Historic Car Brands



Wilbur Gunn was an American of Scots descent, who moved to the UK in 1891. A one-time opera singer, Wilbur had an engineering bent and worked as a motorcycle and steam-boat engineer. “Giralda’ was reportedly the fastest steam yacht on the Thames. The name ‘Lagonda’ came from the Shawnee name for his home-town in Ohio.


Wilbur started making motorcycles, scoring a success in the London-Edinburgh Trial of 1905 and graduated to making 1.2-litre, twin-cylinder, three-wheel, then four-wheel cars. He drove a Coventry-Simplex powered Lagonda 16/18 to victory in the Moscow-St Petersburg Trial of 1910. This car had a very basic form of unit construction, featuring tinned sheet steel riveted to angle-section framework.

Lagonda’s success resulted in exports to Russia that continued until 1914. A 30hp model, powered by a Lagonda-made, six-cylinder engine, with the cylinders cast in pairs was a popular car in Russia.


1922 Lagonda 11.9hp Roadster – Sicnag


In 1913 Lagonda also made an advanced small car, the 11.1, powered by a four-cylinder one-litre engine, which featured exposed overhead inlet and in-block side exhaust valves, and the sump casting bolted to the chassis, for additional stiffness. It had a rivetted monocoque body and transverse-leaf front suspension, with more conventional quarter-elliptic rear leaves.

The 11.1 also had the first ever ‘fly-off’ handbrake that proved popular with many sports car makers, allowing rapid racing starts.

During World War I, Lagonda made artillery shells and after 1918 the 11.1 resumed production, powered by a larger 1.4-litre engine and renamed the ’11.9’ until 1923, and ’12/24’ until 1926, picking up concealed inlet valves, a taller radiator, improved valve-train lubrication and front wheel brakes.

However, Wilbur Gunn had been exhausted by his strenuous working regime during the War and died in 1920.

Lagonda 12-24 LC – Vintage Cars


The first of the company’s sports models was launched in 1925 as the 14/60 with a twin-cam two-litre, four-cylinder engine that had hemispherical combustion chambers. The cams were mounted high in the block and operated the valves via angled rockers, making inlet and exhaust plumbing tricky. The car had a conventional chassis and was designed by Arthur Davidson, who had come from Lea-Francis. Early models had a higher chassis than later ‘low-chassis’ versions.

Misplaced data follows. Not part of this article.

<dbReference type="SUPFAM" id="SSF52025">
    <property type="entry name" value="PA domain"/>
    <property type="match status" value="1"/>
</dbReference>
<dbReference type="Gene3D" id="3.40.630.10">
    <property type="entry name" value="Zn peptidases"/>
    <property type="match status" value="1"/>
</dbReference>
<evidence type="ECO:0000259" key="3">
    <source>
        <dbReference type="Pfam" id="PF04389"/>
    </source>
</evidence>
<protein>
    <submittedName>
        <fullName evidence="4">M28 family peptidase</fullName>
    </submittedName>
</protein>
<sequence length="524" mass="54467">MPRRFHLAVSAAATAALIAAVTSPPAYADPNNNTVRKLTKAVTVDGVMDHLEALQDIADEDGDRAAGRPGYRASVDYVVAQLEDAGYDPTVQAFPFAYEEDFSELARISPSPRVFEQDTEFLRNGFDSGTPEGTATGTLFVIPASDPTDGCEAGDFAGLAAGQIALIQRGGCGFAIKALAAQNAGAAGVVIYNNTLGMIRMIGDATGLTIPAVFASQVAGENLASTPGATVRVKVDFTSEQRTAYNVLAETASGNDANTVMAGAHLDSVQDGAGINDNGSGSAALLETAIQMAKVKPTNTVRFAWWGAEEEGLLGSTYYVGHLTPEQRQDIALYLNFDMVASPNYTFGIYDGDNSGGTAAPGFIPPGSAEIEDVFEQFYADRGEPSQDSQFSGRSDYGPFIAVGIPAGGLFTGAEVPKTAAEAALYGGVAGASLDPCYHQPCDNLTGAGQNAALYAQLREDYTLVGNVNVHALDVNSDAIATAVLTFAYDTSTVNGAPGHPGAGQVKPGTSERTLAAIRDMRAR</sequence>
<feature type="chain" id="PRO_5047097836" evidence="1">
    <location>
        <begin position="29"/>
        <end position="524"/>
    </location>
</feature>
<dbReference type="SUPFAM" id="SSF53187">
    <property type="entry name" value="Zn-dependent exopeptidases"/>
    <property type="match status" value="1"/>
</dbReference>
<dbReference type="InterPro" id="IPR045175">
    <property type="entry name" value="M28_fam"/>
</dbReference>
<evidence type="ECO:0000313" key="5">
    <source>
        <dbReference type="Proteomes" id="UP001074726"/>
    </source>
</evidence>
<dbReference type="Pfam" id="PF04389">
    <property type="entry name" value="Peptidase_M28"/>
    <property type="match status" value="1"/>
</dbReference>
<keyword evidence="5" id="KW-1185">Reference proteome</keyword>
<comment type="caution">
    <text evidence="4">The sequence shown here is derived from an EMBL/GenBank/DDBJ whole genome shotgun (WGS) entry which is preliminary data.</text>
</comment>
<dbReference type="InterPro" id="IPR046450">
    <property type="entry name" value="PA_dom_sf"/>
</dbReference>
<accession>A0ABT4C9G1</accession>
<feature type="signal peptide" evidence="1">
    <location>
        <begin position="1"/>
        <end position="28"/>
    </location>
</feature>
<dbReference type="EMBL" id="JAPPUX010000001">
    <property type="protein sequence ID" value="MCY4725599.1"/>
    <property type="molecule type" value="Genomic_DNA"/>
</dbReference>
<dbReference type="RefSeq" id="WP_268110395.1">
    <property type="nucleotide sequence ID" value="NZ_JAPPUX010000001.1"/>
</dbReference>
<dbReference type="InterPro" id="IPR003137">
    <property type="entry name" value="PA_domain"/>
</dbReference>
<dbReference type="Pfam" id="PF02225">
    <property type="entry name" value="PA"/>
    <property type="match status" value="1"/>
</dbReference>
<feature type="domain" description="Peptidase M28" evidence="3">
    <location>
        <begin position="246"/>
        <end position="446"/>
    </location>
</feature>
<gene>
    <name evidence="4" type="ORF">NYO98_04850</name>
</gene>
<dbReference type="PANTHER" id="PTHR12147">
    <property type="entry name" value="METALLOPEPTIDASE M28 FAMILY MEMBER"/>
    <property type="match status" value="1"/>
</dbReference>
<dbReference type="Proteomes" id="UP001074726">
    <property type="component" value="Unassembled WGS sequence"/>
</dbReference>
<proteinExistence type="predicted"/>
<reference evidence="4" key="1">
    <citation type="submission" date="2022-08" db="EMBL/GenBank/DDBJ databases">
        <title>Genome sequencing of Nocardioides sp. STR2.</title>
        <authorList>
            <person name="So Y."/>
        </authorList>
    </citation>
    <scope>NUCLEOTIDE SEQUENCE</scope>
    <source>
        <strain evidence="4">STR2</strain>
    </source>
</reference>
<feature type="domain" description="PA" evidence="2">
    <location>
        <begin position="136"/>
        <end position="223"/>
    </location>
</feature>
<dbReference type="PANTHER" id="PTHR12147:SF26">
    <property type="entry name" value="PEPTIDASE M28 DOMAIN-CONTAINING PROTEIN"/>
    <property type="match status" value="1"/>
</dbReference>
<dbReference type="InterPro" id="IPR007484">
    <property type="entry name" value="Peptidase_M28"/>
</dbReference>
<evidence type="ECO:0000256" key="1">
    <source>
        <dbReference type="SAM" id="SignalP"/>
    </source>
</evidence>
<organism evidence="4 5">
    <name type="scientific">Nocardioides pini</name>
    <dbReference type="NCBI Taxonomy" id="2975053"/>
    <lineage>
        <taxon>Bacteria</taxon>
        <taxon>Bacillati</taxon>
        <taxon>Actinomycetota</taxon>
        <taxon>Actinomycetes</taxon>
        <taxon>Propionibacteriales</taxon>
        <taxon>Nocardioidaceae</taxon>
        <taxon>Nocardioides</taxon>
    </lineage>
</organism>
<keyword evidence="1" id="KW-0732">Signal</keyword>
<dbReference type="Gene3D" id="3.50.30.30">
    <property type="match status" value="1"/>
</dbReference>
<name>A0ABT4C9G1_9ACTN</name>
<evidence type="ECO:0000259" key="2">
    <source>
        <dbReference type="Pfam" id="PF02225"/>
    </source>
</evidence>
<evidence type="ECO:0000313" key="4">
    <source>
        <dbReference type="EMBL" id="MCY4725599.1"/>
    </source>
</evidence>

1927 Lagonda 16/65 – Parrott


A higher-output engine came in 1927 with the 2-litre Speed Model that could be had supercharged in 1930. The vertically-mounted supercharger installation was an effort to overcome the tortuous manifolding on the high-cam engine and certainly resulted in more performance, but at the cost of cooling reliability and poor fuel economy.

A lengthened chassis version, the 16/65, with six-cylinder 2.4-litre engine, was available from 1926 to 1930. This engine had conventional pushrod-operated overhead valves.

The final car of the 1920s was the seven-main-bearing 3-litre that continued until 1933, when the engine grew to 3.2 litres and was also available with a complex, eight-speed Maybach transmission as the Selector Special. The 3-litre chassis was strengthened for 1933.


Lagonda 16/80 Weimann – Opidum Nissenae


In 1933 the 16/80 was launched, with a two-litre Crossley Motors engine and ENV pre-selector gearbox from 1934. 


1934 Lagonda 4.5-litre engine – Bradfield Cars UK


At the 1933 Olympia Show Lagonda unveiled the near-100mph, 4.5-litre M45 model, powered by a Meadows six-cylinder engine. The engine was a derivative fo the 1925 Meadows engine that had powered Invicta since 1928, but with wider, offset bores. The M45 was initially sold with the 3-litre transmission that proved unequal to the task and was quickly replaced by a Meadows box.


1934 Lagonda M45 T9 Rapide Open Tourer – Detect and Preserve


The M45R Rapide – an out-and-out sporting version, with tuned M45 engine and a shorter chassis – scored a Le Mans victory in 1935.

A new small car, the Rapier, came along in 1934, with 1.1-litre, twin-overhead-camshaft engine and pre-selector gearbox. The high-revving four was originally to be cast in aluminium, but was produced in more durable chromidium iron.


1935 Lagonda Rapier – Steve Glover


This model lasted until 1935, but more were made until 1938, by a separate company formed by Lagonda engineer Tim Ashcroft, who had designed the entire car. Rapier Cars of London continued with Rapier production. A supercharged Rapier was available in 1936 and one circulated around the outer track at Brooklands, at 110mph.